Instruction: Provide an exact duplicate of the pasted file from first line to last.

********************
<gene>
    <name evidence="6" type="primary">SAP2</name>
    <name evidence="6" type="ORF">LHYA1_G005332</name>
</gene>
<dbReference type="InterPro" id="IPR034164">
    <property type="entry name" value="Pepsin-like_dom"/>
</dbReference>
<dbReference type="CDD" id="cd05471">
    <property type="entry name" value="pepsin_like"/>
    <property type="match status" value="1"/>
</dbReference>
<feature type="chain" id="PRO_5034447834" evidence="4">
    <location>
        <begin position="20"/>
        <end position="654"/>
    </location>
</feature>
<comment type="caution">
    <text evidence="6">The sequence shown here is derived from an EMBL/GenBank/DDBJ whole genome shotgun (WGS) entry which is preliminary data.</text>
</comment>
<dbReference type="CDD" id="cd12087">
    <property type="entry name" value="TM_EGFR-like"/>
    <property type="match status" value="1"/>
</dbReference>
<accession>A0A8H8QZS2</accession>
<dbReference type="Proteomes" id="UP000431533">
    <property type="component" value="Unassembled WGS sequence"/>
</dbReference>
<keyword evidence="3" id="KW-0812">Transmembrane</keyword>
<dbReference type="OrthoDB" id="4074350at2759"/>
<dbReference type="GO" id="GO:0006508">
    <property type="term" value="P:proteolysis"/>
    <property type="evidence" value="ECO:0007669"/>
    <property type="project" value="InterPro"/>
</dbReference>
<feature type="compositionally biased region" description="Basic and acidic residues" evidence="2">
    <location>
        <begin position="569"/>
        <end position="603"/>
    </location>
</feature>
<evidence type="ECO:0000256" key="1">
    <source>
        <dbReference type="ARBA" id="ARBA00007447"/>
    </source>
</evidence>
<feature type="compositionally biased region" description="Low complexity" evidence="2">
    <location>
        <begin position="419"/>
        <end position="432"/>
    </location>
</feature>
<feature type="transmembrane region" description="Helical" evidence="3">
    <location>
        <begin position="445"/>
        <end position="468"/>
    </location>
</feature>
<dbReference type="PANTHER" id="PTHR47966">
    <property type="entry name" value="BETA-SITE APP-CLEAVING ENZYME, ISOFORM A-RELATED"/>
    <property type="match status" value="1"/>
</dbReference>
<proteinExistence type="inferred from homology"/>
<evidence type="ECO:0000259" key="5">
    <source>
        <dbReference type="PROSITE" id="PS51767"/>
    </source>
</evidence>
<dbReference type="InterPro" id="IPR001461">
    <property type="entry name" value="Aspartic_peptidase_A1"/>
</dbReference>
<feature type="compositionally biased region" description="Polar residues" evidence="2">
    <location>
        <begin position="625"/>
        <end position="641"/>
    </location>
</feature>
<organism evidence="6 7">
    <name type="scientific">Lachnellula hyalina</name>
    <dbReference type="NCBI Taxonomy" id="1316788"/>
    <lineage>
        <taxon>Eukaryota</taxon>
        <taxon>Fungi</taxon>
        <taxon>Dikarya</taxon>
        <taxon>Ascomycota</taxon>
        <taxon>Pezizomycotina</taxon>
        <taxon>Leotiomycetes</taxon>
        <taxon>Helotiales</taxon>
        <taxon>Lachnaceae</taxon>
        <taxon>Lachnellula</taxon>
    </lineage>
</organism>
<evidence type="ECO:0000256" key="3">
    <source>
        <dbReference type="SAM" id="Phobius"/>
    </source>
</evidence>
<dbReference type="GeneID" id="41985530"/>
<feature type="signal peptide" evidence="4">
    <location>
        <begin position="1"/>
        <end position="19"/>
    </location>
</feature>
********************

<gene>
    <name evidence="6" type="primary">SAP2</name>
    <name evidence="6" type="ORF">LHYA1_G005332</name>
</gene>
<dbReference type="InterPro" id="IPR034164">
    <property type="entry name" value="Pepsin-like_dom"/>
</dbReference>
<dbReference type="CDD" id="cd05471">
    <property type="entry name" value="pepsin_like"/>
    <property type="match status" value="1"/>
</dbReference>
<feature type="chain" id="PRO_5034447834" evidence="4">
    <location>
        <begin position="20"/>
        <end position="654"/>
    </location>
</feature>
<comment type="caution">
    <text evidence="6">The sequence shown here is derived from an EMBL/GenBank/DDBJ whole genome shotgun (WGS) entry which is preliminary data.</text>
</comment>
<dbReference type="CDD" id="cd12087">
    <property type="entry name" value="TM_EGFR-like"/>
    <property type="match status" value="1"/>
</dbReference>
<accession>A0A8H8QZS2</accession>
<dbReference type="Proteomes" id="UP000431533">
    <property type="component" value="Unassembled WGS sequence"/>
</dbReference>
<keyword evidence="3" id="KW-0812">Transmembrane</keyword>
<dbReference type="OrthoDB" id="4074350at2759"/>
<dbReference type="GO" id="GO:0006508">
    <property type="term" value="P:proteolysis"/>
    <property type="evidence" value="ECO:0007669"/>
    <property type="project" value="InterPro"/>
</dbReference>
<feature type="compositionally biased region" description="Basic and acidic residues" evidence="2">
    <location>
        <begin position="569"/>
        <end position="603"/>
    </location>
</feature>
<evidence type="ECO:0000256" key="1">
    <source>
        <dbReference type="ARBA" id="ARBA00007447"/>
    </source>
</evidence>
<feature type="compositionally biased region" description="Low complexity" evidence="2">
    <location>
        <begin position="419"/>
        <end position="432"/>
    </location>
</feature>
<feature type="transmembrane region" description="Helical" evidence="3">
    <location>
        <begin position="445"/>
        <end position="468"/>
    </location>
</feature>
<dbReference type="PANTHER" id="PTHR47966">
    <property type="entry name" value="BETA-SITE APP-CLEAVING ENZYME, ISOFORM A-RELATED"/>
    <property type="match status" value="1"/>
</dbReference>
<proteinExistence type="inferred from homology"/>
<evidence type="ECO:0000259" key="5">
    <source>
        <dbReference type="PROSITE" id="PS51767"/>
    </source>
</evidence>
<dbReference type="InterPro" id="IPR001461">
    <property type="entry name" value="Aspartic_peptidase_A1"/>
</dbReference>
<feature type="compositionally biased region" description="Polar residues" evidence="2">
    <location>
        <begin position="625"/>
        <end position="641"/>
    </location>
</feature>
<organism evidence="6 7">
    <name type="scientific">Lachnellula hyalina</name>
    <dbReference type="NCBI Taxonomy" id="1316788"/>
    <lineage>
        <taxon>Eukaryota</taxon>
        <taxon>Fungi</taxon>
        <taxon>Dikarya</taxon>
        <taxon>Ascomycota</taxon>
        <taxon>Pezizomycotina</taxon>
        <taxon>Leotiomycetes</taxon>
        <taxon>Helotiales</taxon>
        <taxon>Lachnaceae</taxon>
        <taxon>Lachnellula</taxon>
    </lineage>
</organism>
<evidence type="ECO:0000256" key="3">
    <source>
        <dbReference type="SAM" id="Phobius"/>
    </source>
</evidence>
<dbReference type="GeneID" id="41985530"/>
<feature type="signal peptide" evidence="4">
    <location>
        <begin position="1"/>
        <end position="19"/>
    </location>
</feature>